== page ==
contact center routingFor years companies have been demanding operational stability and dependability from their contact center environments.  High availability with little-or-no downtime or outages.  Rock-solid Network Operations Centers (NOCs) with monitoring and incident escalations.  Disaster Recovery.  Business Continuity Planning.  Service Level Agreements (SLAs).  As companies have partnered for more of their services and infrastructure – whether it be hosted in the Cloud, Managed Services, or outsourced contact centers – they are demanding their partners ensure stability and reliability.

But at what cost??  Aside from the actual financial cost of maintaining this sort of reliability and redundancy, a hidden cost has also been its impact on the culture and working relationship between the business and their technology partners (which we’ll refer to as ‘IT,’ but could be an external technology partner too).  For instance, imagine the business needs to make some updates to the environment or call flow experience in response to changing customer expectations, market demands, or regulatory requirements.  The business describes the updates they need to IT, and IT provides an estimate of three-to-nine months to deploy those changes.

Business:  “Three-to-nine months??  To make one little change to the IVR prompting and routing call flow??”

IT: “Yeah, well, it’s not as simple as you think.  We need to understand the requirements, design it, implement it, integrate it, test it, roll it out slowly, and build in reporting so you can see the results.  You want it to be reliable and robust, don’t you??  We need to follow this process and take precautions to meet our SLAs with the business.”

Business: “But our business needs will have changed in three-to-nine months.  This update probably won’t even be relevant by that point!”

More often than not, the desired update gets canceled, watered down, or rolled out too late to be effective.  And the deployed system quickly becomes an outdated dinosaur.  It briefly met the business requirements at the time it was first built, but soon after became obsolete.  The updates required simply can’t be rolled out fast enough to meet the speed of business these days.  Sound familiar??

So what’s a business to do?  Demand some agility with your stability!  Just like you require performance criteria as part of your SLAs with your technology partners, you also need to bake in room for flexibility.  This can be accomplished by including as part of your requirements certain predefined parameters and control knobs, so the business can make timely updates themselves.  Now, let’s face it.  IT is going to get R-E-A-L-L-Y nervous about handing the controls over directly to a business person.  How can IT be held responsible for the system’s performance, if the business can just go in there and change anything willy-nilly at any time?  The solution is the business and IT need to agree ahead of time the sorts of things that the business will likely need to make changes to over time.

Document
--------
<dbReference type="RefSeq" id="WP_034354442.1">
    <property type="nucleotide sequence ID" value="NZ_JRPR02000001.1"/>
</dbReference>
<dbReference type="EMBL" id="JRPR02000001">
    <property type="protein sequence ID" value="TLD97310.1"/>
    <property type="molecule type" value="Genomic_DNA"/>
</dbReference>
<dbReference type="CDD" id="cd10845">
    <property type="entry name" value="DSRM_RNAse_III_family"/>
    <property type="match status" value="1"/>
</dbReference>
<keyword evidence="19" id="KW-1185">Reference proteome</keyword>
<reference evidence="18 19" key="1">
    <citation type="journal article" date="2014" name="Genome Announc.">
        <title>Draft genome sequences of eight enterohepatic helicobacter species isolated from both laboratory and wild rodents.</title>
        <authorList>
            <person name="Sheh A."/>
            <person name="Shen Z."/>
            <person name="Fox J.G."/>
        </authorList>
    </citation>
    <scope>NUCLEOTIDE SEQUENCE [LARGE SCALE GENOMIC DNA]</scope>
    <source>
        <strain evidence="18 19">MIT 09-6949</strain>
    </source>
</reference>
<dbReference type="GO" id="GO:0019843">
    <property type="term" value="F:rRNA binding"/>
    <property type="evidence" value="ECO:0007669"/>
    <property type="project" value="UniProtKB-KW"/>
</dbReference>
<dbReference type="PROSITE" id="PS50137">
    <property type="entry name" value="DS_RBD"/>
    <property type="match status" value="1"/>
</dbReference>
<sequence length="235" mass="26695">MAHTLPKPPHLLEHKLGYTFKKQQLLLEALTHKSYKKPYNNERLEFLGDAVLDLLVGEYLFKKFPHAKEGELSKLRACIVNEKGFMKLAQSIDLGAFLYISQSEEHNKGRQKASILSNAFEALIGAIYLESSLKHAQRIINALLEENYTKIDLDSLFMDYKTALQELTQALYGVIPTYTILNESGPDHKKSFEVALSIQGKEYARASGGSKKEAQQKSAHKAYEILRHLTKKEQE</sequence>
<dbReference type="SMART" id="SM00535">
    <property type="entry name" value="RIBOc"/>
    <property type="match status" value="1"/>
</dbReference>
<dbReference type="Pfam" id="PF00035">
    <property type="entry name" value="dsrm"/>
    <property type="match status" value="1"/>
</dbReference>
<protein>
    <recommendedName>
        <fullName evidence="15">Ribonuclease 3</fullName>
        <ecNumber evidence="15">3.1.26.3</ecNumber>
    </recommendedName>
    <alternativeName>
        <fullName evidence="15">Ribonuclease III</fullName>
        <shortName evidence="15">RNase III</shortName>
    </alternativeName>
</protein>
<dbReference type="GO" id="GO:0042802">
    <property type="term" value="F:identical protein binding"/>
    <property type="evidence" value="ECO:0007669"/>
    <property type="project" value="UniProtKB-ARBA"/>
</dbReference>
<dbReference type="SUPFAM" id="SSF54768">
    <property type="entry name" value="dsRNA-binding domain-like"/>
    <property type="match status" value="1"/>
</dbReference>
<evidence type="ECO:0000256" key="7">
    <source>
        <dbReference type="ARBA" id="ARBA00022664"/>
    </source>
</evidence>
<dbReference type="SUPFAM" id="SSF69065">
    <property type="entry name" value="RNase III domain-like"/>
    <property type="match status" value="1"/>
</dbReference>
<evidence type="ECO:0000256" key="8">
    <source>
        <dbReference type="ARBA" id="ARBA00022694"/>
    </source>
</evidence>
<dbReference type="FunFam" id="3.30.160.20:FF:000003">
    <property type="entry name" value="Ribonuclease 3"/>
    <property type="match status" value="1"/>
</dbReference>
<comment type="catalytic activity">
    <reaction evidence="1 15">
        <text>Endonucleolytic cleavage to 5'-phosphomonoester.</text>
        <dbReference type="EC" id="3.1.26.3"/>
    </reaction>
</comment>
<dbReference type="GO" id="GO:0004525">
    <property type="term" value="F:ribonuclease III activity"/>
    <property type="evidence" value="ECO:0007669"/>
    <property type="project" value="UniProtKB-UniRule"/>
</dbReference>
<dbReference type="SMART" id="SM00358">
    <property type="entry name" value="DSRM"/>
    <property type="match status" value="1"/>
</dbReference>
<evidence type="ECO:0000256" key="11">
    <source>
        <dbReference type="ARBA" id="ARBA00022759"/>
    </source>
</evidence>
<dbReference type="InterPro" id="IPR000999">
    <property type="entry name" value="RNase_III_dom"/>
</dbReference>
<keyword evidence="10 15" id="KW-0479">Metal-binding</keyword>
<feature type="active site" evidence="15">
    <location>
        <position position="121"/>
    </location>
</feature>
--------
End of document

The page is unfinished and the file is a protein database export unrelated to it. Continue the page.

Based on that, IT needs to build a ‘library’ of parameters and business rules (that affect things like IVR treatments and routing strategies) in a language and interface that is user-friendly for their business partners.  The components of this library are modular, allowing the business to combine them together like Lego® blocks to construct the desired experience and business flow.  At the same time, IT builds in certain constraints on what the business is allowed to touch and change, and all parts are pre-tested ahead of time to ensure reliability.  The business is given some control, but not enough to actually hang themselves!  This of course won’t cover every foreseeable change.  But if at least some portion of what the business thinks they may need to change on a fairly frequent basis can be anticipated and baked in in advance, then this frees up IT resources to be more responsive to the truly unexpected and urgent situations when they do arise.

Creating this sort of agile and stable environment requires a contact center infrastructure platform and integrated tools that can support both the business and technology users’ individual requirements.  Genesys Conversation Manager – in conjunction with the broader Genesys suite – has been created specifically to address this need.

Lizanne Kaiser, Ph.D.

Lizanne Kaiser, Ph.D.

Dr. Kaiser is a Senior Principal Business Consultant at Genesys, specializing in business strategy, customer experience, design and usability for contact center and cross-channel interactions. She holds a Ph.D. in Linguistics from Yale University.